This page contains information about the software used within the Department of Electrical and Computer Engineering in Very Large Scale Integrated (VLSI) circuit design and Radio Frequency (RF) design, including tutorials on how to use them and a debugging page that lists all the common problems and their solutions.
Cadence University Program
Below is information about the Cadence software used at Iowa State University. For more information about the vendor or any of its other products, please visit the Cadence Web site.
Iowa State has been involved in teaching and research in the VLSI area for more than 20 years. Currently, there is substantial teaching and research in the areas of analog and mixed-signal design and digital VLSI CAD. The Cadence design environment incorporates the main tools that are used for those purposes.
We use the tools developed by Cadence Design Systems in graduate and undergraduate research and teaching. To be more precise, we use them to design, and simulate circuits at the schematic view, draw circuit layout, perform post-layout simulations of the transient, frenquency and dc type, simulate hardware description language files and perform the elaboration, floorplanning, placement, and routing of a digital system.
The Department of Electrical and Computer Engineering offers the following courses in this area: EE 330, EE 435, EE 465, EE 501, EE 505, EE 507, EE 508, EE 514, CprE 563, CprE 564, and CprE 566. See more information on ECpE courses.
Frequently Asked Cadence Questions
For tutorial on the Cadence design environment at Iowa State University, please refer to the EE 434 course Web site.
At ISU, we use different design kits along with the Cadence environment. The users chose a certain kit depending on class or research requirements.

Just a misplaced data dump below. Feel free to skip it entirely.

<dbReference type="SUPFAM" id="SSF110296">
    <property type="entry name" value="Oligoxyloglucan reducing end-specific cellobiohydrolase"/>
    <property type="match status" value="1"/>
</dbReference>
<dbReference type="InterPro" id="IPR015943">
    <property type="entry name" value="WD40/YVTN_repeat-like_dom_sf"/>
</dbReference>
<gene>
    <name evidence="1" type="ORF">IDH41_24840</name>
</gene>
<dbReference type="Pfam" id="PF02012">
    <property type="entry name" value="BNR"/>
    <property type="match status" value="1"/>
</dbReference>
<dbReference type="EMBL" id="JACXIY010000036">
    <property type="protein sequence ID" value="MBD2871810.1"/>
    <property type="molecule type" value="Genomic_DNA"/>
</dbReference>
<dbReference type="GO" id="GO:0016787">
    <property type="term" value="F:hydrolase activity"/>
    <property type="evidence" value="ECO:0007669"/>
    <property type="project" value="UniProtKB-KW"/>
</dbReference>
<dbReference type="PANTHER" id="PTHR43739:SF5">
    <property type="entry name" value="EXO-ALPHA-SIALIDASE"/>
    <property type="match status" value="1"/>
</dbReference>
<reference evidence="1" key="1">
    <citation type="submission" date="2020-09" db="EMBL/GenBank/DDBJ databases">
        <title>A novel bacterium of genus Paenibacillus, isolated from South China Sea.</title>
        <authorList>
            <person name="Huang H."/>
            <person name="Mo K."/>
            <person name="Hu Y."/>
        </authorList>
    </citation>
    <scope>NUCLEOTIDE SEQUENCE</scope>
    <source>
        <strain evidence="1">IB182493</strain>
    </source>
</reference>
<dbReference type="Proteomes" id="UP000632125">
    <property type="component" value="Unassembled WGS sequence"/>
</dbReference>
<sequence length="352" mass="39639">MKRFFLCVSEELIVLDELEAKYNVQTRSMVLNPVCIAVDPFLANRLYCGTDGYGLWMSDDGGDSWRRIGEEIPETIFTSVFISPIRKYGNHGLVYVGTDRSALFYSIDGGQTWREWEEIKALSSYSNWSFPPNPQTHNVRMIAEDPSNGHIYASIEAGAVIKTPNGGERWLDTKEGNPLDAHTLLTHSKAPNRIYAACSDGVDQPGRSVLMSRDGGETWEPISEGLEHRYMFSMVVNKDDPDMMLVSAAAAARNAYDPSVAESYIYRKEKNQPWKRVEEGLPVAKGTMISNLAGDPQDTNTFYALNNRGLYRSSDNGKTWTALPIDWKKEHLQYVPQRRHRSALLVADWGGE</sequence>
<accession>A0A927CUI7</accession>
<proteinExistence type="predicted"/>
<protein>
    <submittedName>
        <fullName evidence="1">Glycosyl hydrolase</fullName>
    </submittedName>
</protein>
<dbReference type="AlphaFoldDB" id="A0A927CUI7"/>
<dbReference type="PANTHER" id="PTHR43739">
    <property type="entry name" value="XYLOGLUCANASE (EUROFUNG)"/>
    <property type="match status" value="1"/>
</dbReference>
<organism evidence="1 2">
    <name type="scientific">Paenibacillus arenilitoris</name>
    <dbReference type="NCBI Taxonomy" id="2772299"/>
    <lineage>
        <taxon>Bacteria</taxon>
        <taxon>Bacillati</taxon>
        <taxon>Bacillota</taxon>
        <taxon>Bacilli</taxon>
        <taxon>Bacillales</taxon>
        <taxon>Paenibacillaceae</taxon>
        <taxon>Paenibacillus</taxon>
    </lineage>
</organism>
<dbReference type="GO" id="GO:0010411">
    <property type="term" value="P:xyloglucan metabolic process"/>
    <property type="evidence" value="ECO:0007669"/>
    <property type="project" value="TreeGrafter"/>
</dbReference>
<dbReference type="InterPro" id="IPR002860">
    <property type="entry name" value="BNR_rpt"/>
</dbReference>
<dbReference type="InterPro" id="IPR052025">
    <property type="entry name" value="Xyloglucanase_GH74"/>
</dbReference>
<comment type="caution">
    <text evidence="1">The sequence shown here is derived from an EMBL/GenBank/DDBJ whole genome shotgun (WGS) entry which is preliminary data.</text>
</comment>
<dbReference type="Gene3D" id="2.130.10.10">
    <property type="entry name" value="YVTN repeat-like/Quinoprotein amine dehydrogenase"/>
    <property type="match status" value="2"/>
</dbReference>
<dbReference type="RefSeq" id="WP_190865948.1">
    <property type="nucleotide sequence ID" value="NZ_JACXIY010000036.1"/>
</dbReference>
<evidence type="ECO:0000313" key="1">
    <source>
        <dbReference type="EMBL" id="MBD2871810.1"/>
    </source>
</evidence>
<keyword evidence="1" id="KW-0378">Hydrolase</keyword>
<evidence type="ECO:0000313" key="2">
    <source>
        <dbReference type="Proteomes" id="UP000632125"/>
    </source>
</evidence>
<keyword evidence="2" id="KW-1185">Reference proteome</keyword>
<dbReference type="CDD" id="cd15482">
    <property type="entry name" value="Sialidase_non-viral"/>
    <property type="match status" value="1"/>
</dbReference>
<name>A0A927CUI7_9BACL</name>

For teaching purposes, we use use a kit that has been developed by NC State University. More documentation about it is on NCSU’s Web site. This kit is free of charge and includes the following processes:
For teaching purposes, the AMI06 process is the one currently used, along with standard cells for digital placement developed at Iowa State University.
Other kits are used for research-oriented work and are given access to after signing a non-disclosure agreement form. Examples include: TI90, AMI06, IBM 6HP, TSMC018, TSMC025, and TSMC035. These contain proprietary information.
HP Advanced Design Systems
We use the HP Advanced Design Systems (ADS) tools for designing and simulating RF circuits. ADS is a software from Agilent Technologies. It is a versatile and powerful CAD program for RF and microwave design. Among other items, it can do much of what Spice can do, as well as perform harmonic balance and microwave frequency-based design.
It has a large palette of microwave components and transistor devices and can accommodate VLSI devices. It has a good geometric-to-schematic linked capability so that PCBs and chips can be fabricated with the database generated. Currently, our license is limited for academic use only (i.e. it is not for funded research, but can be used for graduate student theses and dissertations).
ADS is used in EE 414/514 and other microwave courses. Graduate students can use it for computations directly benefiting their theses and dissertations. There is a possible link in Cadence to ADS. It can be an alternate computational tool to SpectreRF for RF design.
Iowa State University thanks Agilent for providing the software license under the university discount licensing. All work performed at Iowa State that uses ADS tools should be restricted to academic purposes only. If you are unsure about your case, please contact Nathan Neihart.